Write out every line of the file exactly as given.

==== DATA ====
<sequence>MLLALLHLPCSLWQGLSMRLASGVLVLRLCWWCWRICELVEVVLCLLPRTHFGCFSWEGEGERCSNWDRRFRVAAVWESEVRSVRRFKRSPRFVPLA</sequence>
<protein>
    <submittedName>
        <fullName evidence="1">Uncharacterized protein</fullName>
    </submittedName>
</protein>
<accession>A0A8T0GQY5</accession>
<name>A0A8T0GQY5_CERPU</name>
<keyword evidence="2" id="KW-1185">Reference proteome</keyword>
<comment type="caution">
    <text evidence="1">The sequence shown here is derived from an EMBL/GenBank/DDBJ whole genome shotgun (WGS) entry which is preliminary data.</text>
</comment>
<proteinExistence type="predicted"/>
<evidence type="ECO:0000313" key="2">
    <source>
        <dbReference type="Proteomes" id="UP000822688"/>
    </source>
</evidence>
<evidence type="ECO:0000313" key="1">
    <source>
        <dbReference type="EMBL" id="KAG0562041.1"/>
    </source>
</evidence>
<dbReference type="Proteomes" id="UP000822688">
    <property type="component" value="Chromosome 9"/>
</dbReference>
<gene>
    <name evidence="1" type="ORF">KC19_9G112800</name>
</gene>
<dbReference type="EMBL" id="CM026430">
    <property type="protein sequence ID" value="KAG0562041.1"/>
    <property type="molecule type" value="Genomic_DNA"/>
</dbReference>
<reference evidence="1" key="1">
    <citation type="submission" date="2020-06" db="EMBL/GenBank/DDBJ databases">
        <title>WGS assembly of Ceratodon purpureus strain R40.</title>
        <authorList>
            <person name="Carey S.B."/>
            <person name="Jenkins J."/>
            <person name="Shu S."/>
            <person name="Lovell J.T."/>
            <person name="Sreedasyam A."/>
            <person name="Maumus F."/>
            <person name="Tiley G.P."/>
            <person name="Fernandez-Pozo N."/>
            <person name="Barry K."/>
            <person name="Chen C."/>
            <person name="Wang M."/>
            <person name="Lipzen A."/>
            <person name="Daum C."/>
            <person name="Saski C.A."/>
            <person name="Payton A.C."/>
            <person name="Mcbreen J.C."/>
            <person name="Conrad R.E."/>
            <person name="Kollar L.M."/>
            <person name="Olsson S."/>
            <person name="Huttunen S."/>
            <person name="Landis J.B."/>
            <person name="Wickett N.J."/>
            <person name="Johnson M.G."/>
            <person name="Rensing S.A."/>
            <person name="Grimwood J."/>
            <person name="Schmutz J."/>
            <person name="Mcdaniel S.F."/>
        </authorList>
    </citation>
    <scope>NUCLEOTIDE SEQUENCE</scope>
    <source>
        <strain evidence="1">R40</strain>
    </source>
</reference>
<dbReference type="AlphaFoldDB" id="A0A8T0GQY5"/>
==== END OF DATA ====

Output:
<sequence>MLLALLHLPCSLWQGLSMRLASGVLVLRLCWWCWRICELVEVVLCLLPRTHFGCFSWEGEGERCSNWDRRFRVAAVWESEVRSVRRFKRSPRFVPLA</sequence>
<protein>
    <submittedName>
        <fullName evidence="1">Uncharacterized protein</fullName>
    </submittedName>
</protein>
<accession>A0A8T0GQY5</accession>
<name>A0A8T0GQY5_CERPU</name>
<keyword evidence="2" id="KW-1185">Reference proteome</keyword>
<comment type="caution">
    <text evidence="1">The sequence shown here is derived from an EMBL/GenBank/DDBJ whole genome shotgun (WGS) entry which is preliminary data.</text>
</comment>
<proteinExistence type="predicted"/>
<evidence type="ECO:0000313" key="2">
    <source>
        <dbReference type="Proteomes" id="UP000822688"/>
    </source>
</evidence>
<evidence type="ECO:0000313" key="1">
    <source>
        <dbReference type="EMBL" id="KAG0562041.1"/>
    </source>
</evidence>
<dbReference type="Proteomes" id="UP000822688">
    <property type="component" value="Chromosome 9"/>
</dbReference>
<gene>
    <name evidence="1" type="ORF">KC19_9G112800</name>
</gene>
<dbReference type="EMBL" id="CM026430">
    <property type="protein sequence ID" value="KAG0562041.1"/>
    <property type="molecule type" value="Genomic_DNA"/>
</dbReference>
<reference evidence="1" key="1">
    <citation type="submission" date="2020-06" db="EMBL/GenBank/DDBJ databases">
        <title>WGS assembly of Ceratodon purpureus strain R40.</title>
        <authorList>
            <person name="Carey S.B."/>
            <person name="Jenkins J."/>
            <person name="Shu S."/>
            <person name="Lovell J.T."/>
            <person name="Sreedasyam A."/>
            <person name="Maumus F."/>
            <person name="Tiley G.P."/>
            <person name="Fernandez-Pozo N."/>
            <person name="Barry K."/>
            <person name="Chen C."/>
            <person name="Wang M."/>
            <person name="Lipzen A."/>
            <person name="Daum C."/>
            <person name="Saski C.A."/>
            <person name="Payton A.C."/>
            <person name="Mcbreen J.C."/>
            <person name="Conrad R.E."/>
            <person name="Kollar L.M."/>
            <person name="Olsson S."/>
            <person name="Huttunen S."/>
            <person name="Landis J.B."/>
            <person name="Wickett N.J."/>
            <person name="Johnson M.G."/>
            <person name="Rensing S.A."/>
            <person name="Grimwood J."/>
            <person name="Schmutz J."/>
            <person name="Mcdaniel S.F."/>
        </authorList>
    </citation>
    <scope>NUCLEOTIDE SEQUENCE</scope>
    <source>
        <strain evidence="1">R40</strain>
    </source>
</reference>
<dbReference type="AlphaFoldDB" id="A0A8T0GQY5"/>